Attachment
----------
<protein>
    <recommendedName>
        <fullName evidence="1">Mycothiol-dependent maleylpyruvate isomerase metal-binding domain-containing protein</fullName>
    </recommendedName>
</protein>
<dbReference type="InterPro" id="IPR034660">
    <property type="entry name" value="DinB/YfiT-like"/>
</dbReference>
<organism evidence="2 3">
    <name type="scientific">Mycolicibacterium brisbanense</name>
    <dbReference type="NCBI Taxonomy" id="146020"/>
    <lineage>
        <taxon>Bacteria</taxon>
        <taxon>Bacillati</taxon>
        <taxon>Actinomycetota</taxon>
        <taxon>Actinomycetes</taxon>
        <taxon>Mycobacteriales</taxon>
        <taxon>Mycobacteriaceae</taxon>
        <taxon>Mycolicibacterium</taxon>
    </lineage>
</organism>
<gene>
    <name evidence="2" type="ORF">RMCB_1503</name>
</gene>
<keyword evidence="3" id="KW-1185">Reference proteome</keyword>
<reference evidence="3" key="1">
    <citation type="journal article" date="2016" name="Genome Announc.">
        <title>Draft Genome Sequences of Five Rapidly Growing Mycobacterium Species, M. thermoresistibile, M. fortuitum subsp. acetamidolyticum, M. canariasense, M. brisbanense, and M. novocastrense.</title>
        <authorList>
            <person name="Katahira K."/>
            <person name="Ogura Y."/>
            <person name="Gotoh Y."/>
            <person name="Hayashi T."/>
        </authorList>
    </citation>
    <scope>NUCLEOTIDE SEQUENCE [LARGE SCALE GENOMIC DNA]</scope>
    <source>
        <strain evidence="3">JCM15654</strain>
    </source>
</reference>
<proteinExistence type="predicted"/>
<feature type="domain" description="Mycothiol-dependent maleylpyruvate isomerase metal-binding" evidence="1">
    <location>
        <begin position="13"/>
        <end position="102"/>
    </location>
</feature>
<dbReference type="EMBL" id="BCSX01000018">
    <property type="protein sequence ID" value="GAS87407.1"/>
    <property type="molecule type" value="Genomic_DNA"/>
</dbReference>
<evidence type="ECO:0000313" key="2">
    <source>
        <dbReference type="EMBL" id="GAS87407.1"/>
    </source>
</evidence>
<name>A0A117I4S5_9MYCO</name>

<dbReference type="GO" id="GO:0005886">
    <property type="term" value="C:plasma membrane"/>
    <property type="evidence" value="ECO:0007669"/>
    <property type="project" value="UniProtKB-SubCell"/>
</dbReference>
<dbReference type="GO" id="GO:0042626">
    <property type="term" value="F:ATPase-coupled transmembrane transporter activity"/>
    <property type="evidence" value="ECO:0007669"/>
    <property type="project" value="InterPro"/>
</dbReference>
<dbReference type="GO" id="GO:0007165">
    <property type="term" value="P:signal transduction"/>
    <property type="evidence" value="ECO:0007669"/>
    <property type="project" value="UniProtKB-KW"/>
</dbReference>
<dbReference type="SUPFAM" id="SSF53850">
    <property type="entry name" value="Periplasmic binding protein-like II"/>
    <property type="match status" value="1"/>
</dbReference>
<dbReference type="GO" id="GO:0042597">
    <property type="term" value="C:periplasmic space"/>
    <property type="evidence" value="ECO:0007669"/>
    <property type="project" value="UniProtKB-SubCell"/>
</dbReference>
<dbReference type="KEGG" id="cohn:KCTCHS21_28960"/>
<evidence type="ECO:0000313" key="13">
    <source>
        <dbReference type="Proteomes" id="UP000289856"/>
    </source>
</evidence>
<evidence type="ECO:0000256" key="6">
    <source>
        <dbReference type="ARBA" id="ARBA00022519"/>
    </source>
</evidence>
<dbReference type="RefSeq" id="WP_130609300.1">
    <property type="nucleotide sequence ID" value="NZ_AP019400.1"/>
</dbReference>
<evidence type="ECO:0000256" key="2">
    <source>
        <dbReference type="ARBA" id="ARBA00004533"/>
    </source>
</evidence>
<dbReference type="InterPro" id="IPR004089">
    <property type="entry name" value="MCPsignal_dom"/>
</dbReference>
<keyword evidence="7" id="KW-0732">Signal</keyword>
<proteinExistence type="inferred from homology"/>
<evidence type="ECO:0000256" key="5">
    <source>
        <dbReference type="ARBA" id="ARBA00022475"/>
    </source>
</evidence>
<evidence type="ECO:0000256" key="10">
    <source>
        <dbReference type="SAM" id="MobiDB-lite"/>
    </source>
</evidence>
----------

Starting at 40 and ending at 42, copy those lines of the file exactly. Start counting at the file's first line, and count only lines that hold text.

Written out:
</reference>
<proteinExistence type="predicted"/>
<feature type="domain" description="Mycothiol-dependent maleylpyruvate isomerase metal-binding" evidence="1">